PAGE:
When I was able to, I found out about the city record fairs and went to them. The city fairs had more variety and rarer releases. I got a short respite, as a beginner to collecting, rewards can be found easily. When you first start out you don’t have any of the easier to find releases. So, each record fair was exciting, as I would come home with bags full of records. But, again, as the easier to find releases were purchased and each year my taste got more and more eclectic, even the city record fairs started to become tedious. I live in the East Midlands in the UK. This seems to be a dead spot in the UK for record fairs. When there are record fairs now, there is NEVER anything of interest, and I always come home empty handed. I like a range of different music styles and will pick up quite a variety of other stuff as well as the 4AD collection, but success in finding anything is non existent.
Whenever I go into the city or visit another town or city, much to the dismay of my long suffering wife, I have to check out the local record store, if there is one. Again, this is disappointing in most cases. Many record shops have thousands of records and CDs. Very few of them separate the genres in any helpful way. Years ago I would trawl through thousands of records quite happily and come out with loads of purchases. But after a few years, I got to the point of sifting through thousands and finding nothing. Now my patience is quite low. You can tell within a few minutes if a record shop is simply not going to have anything of worth. I tend to look through a block of records and when you see that all of them without exception are all very common releases, you know there’s little chance of finding anything at all in the whole shop.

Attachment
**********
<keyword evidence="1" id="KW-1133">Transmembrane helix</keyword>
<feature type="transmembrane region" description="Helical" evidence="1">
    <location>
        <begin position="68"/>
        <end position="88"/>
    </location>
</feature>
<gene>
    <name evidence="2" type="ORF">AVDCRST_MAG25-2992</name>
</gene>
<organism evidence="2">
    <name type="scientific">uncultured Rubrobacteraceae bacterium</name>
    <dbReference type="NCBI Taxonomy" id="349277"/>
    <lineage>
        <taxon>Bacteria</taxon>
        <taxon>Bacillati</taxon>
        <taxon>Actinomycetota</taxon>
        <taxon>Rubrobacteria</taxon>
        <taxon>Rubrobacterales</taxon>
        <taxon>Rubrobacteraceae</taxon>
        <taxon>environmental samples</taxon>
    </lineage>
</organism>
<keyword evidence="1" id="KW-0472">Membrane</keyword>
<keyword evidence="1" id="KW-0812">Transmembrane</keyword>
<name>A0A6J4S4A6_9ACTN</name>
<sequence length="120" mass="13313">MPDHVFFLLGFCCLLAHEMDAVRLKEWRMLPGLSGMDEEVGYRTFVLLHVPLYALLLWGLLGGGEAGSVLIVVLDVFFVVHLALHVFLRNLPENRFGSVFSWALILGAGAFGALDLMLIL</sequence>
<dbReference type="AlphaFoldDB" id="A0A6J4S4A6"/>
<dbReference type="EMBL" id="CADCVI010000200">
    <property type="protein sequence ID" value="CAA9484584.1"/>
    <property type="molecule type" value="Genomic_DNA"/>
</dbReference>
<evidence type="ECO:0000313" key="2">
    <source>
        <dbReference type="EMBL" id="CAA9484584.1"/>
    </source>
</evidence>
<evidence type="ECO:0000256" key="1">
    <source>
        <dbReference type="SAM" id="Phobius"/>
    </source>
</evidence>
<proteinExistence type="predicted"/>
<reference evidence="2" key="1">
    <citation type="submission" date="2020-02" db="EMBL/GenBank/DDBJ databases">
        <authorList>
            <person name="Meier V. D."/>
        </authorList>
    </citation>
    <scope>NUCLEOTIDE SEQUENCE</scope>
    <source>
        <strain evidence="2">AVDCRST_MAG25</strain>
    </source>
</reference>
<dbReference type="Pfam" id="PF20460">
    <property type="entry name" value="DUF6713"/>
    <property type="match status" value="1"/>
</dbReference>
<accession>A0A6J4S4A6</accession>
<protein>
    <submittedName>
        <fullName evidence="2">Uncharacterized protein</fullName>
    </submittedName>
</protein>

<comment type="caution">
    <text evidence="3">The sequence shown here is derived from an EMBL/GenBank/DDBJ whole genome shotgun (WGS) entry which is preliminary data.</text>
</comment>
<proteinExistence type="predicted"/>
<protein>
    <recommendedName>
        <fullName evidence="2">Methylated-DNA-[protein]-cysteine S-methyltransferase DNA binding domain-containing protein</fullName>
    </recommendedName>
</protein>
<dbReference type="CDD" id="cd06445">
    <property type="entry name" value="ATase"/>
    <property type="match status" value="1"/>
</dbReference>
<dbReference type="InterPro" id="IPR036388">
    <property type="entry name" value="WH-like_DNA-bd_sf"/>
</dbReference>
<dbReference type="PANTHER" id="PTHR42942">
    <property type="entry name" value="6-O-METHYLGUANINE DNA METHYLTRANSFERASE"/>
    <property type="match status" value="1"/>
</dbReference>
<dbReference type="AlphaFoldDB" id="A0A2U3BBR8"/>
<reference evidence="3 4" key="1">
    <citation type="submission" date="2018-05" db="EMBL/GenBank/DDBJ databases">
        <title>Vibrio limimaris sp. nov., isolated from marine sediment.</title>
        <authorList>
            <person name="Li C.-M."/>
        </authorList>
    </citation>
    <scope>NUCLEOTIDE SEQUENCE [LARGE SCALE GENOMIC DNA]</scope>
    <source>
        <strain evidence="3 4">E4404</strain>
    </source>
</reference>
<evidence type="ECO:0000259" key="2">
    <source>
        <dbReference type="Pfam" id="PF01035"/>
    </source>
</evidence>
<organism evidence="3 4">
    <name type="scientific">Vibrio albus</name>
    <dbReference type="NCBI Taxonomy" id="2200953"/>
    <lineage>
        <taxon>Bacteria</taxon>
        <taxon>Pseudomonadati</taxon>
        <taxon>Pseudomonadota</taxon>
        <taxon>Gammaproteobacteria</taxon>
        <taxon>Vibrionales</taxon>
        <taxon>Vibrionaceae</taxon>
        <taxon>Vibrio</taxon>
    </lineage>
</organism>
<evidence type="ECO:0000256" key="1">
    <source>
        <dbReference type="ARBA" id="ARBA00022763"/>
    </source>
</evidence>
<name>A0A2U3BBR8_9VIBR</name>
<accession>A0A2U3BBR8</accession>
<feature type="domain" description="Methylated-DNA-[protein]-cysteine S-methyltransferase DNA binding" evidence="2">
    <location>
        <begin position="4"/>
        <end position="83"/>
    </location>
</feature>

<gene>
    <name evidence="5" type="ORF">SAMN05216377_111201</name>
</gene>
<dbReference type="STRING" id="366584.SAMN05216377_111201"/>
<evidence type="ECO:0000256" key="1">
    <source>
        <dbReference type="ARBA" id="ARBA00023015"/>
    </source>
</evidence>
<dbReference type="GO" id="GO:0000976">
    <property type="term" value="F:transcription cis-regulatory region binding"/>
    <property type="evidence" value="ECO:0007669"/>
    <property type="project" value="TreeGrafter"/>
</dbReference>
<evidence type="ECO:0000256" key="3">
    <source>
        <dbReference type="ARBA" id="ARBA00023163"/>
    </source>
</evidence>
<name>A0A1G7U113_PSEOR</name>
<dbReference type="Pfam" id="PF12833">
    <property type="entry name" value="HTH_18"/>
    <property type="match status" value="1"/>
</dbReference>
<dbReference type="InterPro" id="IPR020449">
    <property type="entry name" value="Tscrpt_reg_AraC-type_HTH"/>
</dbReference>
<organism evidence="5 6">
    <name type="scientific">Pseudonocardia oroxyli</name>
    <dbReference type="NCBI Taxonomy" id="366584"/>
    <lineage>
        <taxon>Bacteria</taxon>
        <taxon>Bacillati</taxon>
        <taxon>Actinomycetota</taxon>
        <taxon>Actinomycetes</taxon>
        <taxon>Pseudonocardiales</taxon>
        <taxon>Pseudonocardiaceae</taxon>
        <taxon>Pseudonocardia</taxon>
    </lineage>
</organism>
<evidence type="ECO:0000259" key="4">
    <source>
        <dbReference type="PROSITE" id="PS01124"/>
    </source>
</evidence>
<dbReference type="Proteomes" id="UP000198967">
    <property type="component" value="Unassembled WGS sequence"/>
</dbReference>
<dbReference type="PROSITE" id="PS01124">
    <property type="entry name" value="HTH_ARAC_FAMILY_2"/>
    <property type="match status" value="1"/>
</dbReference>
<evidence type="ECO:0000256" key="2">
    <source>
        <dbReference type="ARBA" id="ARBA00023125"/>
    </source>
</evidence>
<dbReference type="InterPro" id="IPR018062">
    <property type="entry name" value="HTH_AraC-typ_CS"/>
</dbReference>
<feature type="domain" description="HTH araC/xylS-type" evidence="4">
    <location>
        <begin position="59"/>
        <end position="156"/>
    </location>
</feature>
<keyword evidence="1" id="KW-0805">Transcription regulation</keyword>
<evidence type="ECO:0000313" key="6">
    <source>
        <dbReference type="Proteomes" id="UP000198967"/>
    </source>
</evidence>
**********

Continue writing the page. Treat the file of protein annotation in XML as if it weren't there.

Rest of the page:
I have mixed feelings about the decline in second hand music shops. For some shops I have little sympathy. For years the general second hand record shop has been a stuffy, smelly man cove. Run by an old rock’n’roller or 60’s northern soul fanatic who loves to sit in a corner and read novels all day. They barely give you a glance when you enter the shop, know little of what stock they have, unless it’s the 50’s or early 60’s music you’re looking for, put ridiculous prices on poor quality records because the price is high in the published guide and have a surprisingly little small amount of stock. They then moan how they can’t buy or sell much anymore.
Personally, if I ran a record shop I would be BUYING off ebay and selling in the shop. Any collector would pay a reasonable price for stock you wouldn’t normally find in a record shop. Most record shops have the same records in stock, the length and breadth of the country. I find bargains all the time on ebay and wonder why the remaining record shops aren’t buying these up!!
So, apart from a plan to try one of the big, big record fairs, I’ve just about given up on record fairs and record shops. I’m forced to look on ebay. The range, quality and prices are far better than any record fair or shop I’ve ever visited in 26 years (and I want to find a dream record shop or fair more than anything). My prized 4AD collection piece I purchased on ebay and I would never have found it at a record fair or shop. That prize will be revealed in my next post, along with a few ebay tips I picked up along the way.
I would love to read some of your experiences of fairs and shops and see if you have any better luck than I do with them
Will be back soon
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